Copyright © 2015 kletsk.org  •  All Rights Reserved  •  Nothing on this site may be re-published without our permission.
Table of Contents (?

Site Page Counts
Public: 151
Restricted: 41

left arrow up arrow right arrow

To Kletsk (1)
We made the crossing on a cold night, with a full moon and arrived in a cart in the town of Kopyl [Kapule]. We met 17 people there -- men, women and children -- and two people who were to guide us. They had been waiting for us. We got off the cart and entered a forest.The ground of the forest was marshy and our feet sank in it.

cross border map
From Kopyl (right) to Kletsk (lower left) circa 1924
Interwar Polish map images courtesy of mapywig.org

The marsh was the border and it was very difficult to get through; when we extricated one foot from the marsh, the other sank in and we suffered the bitter autumn cold. We were not allowed to talk, for we heard the voices of the Russian and Polish soldiers who guarded the border. Another cart awaited us on the other side of the border, and wet, dirty and freezing we got on the cart. We were taken to a synagogue were we received food and drink. We had arrived in Poland.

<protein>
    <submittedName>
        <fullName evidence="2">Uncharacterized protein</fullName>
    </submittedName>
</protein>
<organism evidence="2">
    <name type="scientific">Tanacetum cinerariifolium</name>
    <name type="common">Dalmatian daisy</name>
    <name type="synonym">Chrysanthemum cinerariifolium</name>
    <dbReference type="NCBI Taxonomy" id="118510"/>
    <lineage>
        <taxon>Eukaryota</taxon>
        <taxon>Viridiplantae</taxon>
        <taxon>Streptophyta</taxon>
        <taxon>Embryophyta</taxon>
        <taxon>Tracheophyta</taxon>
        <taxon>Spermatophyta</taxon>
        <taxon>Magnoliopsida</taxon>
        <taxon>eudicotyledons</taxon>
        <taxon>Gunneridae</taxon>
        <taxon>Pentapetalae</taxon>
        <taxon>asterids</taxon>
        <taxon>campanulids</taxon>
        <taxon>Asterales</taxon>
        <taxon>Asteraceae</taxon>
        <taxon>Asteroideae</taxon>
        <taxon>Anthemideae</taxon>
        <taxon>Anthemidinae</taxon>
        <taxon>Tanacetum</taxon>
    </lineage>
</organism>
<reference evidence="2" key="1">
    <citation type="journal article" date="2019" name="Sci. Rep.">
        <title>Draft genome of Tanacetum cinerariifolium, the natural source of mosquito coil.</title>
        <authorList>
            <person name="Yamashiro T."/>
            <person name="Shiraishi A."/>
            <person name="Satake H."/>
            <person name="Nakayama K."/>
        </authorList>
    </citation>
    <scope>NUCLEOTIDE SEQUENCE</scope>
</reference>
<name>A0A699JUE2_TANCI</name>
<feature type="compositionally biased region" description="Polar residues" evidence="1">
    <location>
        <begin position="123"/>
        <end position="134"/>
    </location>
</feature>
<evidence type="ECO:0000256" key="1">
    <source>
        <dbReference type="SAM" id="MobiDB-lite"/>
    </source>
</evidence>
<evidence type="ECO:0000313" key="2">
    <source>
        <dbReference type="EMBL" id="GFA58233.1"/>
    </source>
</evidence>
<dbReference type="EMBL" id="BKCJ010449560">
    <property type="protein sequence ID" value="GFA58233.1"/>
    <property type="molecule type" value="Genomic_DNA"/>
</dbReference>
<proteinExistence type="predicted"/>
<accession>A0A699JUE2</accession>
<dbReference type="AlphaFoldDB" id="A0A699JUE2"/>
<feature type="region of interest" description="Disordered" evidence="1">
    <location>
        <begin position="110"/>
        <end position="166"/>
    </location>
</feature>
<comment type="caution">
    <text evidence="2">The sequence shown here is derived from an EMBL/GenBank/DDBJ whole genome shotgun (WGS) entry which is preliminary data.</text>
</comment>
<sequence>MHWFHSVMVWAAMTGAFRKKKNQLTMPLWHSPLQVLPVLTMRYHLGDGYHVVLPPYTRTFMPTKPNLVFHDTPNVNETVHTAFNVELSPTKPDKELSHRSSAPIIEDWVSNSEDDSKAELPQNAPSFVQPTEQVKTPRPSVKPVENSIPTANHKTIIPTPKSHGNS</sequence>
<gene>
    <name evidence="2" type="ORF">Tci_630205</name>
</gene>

After changing our clothing we again got onto the cart and were taken to Kletsk.

left arrow up arrow right arrow

Editor's Notes: This narrative is likely compressed. The distance between Kopyl and Kletsk, as the bird flies, is about 31km (19 mi). The group probably traveled for several hours before reaching the wet forest lands near the border. Several more hours were required to cross the border. In general, the border area is low-lying and criss-crossed with swamps, marshes, and wetlands. The actual route taken by the refugees is unknown, but the need for steath probably forced the refugees to take the least-traveled roads, and they probably traveled much more than the direct distance between the two towns.

Page Last Updated: 29-Jul-2010
      Template Last Updated: 06-Mar-2017